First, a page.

Book Image

Mastering Reinforcement Learning with Python

By : Enes Bilgin
Book Image

Mastering Reinforcement Learning with Python

By: Enes Bilgin

Overview of this book

Reinforcement learning (RL) is a field of artificial intelligence (AI) used for creating self-learning autonomous agents. Building on a strong theoretical foundation, this book takes a practical approach and uses examples inspired by real-world industry problems to teach you about state-of-the-art RL. Starting with bandit problems, Markov decision processes, and dynamic programming, the book provides an in-depth review of the classical RL techniques, such as Monte Carlo methods and temporal-difference learning. After that, you will learn about deep Q-learning, policy gradient algorithms, actor-critic methods, model-based methods, and multi-agent reinforcement learning. Then, you'll be introduced to some of the key approaches behind the most successful RL implementations, such as domain randomization and curiosity-driven learning. As you advance, you’ll explore many novel algorithms with advanced implementations using modern Python libraries such as TensorFlow and Ray’s RLlib package. You’ll also find out how to implement RL in areas such as robotics, supply chain management, marketing, finance, smart cities, and cybersecurity while assessing the trade-offs between different approaches and avoiding common pitfalls. By the end of this book, you’ll have mastered how to train and deploy your own RL agents for solving RL problems.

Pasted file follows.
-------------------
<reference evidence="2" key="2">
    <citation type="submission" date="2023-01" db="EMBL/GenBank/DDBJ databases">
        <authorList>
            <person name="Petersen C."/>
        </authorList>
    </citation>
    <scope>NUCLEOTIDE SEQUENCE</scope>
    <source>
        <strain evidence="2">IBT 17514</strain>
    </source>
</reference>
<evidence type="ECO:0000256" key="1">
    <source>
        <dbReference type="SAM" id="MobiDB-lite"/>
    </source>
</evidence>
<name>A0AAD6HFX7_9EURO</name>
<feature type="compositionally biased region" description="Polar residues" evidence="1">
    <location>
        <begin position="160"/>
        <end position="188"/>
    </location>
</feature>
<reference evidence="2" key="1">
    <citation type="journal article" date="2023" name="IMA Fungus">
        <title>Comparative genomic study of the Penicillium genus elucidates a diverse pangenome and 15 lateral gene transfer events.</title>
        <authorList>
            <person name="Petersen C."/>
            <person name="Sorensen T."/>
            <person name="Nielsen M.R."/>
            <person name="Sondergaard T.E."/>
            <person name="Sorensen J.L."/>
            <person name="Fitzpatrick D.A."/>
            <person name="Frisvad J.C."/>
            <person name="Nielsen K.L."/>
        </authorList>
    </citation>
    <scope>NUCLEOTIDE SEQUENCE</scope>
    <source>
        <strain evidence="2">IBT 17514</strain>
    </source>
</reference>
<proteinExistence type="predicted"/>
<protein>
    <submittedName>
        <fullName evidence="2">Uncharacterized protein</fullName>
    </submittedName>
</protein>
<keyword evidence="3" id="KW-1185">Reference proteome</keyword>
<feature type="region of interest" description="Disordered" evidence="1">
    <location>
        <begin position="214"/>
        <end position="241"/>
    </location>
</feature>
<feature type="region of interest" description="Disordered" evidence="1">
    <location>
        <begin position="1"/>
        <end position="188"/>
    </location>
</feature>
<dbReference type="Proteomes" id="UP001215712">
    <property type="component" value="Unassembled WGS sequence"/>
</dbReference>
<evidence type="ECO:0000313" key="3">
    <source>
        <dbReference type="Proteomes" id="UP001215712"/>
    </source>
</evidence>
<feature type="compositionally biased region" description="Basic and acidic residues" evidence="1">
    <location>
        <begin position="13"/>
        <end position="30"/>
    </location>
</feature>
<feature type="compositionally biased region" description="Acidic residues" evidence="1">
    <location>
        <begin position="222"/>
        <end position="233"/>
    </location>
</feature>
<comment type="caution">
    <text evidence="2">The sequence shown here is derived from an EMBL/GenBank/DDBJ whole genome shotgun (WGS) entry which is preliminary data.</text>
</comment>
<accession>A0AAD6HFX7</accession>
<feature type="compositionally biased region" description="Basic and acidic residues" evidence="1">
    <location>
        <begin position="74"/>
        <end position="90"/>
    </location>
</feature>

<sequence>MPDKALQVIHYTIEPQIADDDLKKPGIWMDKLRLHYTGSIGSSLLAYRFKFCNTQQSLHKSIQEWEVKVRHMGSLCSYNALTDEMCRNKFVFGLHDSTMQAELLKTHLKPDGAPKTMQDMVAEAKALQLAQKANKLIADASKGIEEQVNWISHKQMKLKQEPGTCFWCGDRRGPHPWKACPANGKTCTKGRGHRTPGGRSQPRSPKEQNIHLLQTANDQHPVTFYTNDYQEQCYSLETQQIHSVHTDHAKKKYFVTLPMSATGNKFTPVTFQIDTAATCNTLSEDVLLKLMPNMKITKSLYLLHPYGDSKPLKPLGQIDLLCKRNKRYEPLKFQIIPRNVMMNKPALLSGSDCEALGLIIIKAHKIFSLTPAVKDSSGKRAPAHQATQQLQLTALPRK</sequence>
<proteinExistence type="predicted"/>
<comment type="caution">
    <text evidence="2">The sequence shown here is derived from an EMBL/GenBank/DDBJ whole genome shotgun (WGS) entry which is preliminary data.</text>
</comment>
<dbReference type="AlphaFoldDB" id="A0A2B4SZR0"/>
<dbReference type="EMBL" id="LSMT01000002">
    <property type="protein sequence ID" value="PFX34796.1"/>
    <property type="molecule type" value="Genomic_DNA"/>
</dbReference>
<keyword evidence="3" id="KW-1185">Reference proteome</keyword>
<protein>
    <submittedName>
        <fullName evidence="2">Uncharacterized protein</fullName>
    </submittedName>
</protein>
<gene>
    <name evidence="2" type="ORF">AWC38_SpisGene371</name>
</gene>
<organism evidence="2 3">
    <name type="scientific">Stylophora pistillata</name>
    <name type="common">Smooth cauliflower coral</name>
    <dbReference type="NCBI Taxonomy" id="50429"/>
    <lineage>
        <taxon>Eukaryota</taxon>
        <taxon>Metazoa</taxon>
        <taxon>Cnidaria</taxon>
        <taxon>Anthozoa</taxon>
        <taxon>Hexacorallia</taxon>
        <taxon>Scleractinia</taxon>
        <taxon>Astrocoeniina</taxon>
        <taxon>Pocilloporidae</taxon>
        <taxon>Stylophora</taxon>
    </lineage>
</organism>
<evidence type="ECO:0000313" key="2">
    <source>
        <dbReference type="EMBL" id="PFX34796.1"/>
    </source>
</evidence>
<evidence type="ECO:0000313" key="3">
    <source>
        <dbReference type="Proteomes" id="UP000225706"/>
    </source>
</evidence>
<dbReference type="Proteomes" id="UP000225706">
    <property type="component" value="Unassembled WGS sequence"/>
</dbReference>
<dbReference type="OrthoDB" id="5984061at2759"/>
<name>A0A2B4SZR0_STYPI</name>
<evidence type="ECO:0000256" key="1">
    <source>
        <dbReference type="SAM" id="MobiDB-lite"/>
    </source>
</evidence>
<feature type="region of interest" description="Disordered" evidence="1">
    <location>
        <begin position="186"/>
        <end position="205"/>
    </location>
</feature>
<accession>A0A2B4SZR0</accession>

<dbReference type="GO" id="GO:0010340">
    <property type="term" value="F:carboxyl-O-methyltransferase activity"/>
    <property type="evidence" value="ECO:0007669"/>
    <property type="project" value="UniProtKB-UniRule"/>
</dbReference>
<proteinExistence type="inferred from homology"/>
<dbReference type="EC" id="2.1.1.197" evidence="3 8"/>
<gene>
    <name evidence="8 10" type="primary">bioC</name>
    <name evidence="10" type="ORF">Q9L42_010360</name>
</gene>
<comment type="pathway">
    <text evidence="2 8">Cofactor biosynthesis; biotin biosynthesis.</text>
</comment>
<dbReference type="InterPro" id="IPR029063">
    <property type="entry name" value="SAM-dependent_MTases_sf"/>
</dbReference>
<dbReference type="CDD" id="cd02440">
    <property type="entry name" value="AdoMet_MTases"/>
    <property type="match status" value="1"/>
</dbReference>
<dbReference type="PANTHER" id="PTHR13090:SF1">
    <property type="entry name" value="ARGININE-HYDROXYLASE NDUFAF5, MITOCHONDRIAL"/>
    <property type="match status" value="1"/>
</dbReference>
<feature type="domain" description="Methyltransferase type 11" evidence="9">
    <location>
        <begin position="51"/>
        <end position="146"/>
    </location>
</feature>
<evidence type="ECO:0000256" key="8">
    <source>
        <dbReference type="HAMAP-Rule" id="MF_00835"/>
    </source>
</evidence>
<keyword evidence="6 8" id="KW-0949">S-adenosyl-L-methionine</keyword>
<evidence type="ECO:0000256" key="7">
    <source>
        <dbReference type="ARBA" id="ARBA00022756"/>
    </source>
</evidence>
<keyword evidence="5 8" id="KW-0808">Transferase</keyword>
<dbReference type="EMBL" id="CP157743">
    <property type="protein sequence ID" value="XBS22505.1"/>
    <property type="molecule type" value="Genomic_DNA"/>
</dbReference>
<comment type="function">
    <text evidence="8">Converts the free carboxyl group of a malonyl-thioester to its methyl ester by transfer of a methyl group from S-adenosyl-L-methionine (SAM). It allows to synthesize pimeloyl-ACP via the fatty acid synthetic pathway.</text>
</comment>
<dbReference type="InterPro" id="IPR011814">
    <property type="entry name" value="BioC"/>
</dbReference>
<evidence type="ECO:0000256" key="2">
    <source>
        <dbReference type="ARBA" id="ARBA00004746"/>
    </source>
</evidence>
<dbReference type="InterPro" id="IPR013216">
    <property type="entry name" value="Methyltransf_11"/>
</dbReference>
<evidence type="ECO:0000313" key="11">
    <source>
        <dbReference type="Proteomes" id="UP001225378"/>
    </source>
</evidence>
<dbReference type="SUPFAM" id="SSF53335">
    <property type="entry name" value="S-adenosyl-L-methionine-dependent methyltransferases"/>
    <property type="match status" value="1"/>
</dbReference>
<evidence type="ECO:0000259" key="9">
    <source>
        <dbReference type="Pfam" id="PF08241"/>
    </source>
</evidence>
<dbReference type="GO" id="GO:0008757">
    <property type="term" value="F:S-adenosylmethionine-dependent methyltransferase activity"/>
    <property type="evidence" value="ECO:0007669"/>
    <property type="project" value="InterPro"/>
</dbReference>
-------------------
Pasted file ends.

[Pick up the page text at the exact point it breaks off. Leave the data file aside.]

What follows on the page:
Table of Contents (24 chapters)
Section 1: Reinforcement Learning Foundations
Section 2: Deep Reinforcement Learning
Section 3: Advanced Topics in RL
Section 4: Applications of RL

Training your agent with Monte Carlo methods

Let's say you would like to learn the chance of flipping heads with a particular, possibly biased, coin:

  • One way of calculating this is through a careful analysis of the physical properties of the coin. Although this could give you the precise probability distribution of the outcomes, it is far from being a practical approach.
  • Alternatively, you can just flip the coin many times and look at the distribution in your sample. Your estimate could be a bit off if you don't have a large sample, but it will do the job for most practical purposes. The math you need to deal with using the latter method will be incomparably simpler.

Just like in the coin example, we can estimate the state values and action values in an MDP from random samples. Monte Carlo (MC) estimation is a general concept that refers to making estimations through repeated random sampling. In the context of RL, it refers to a collection of methods...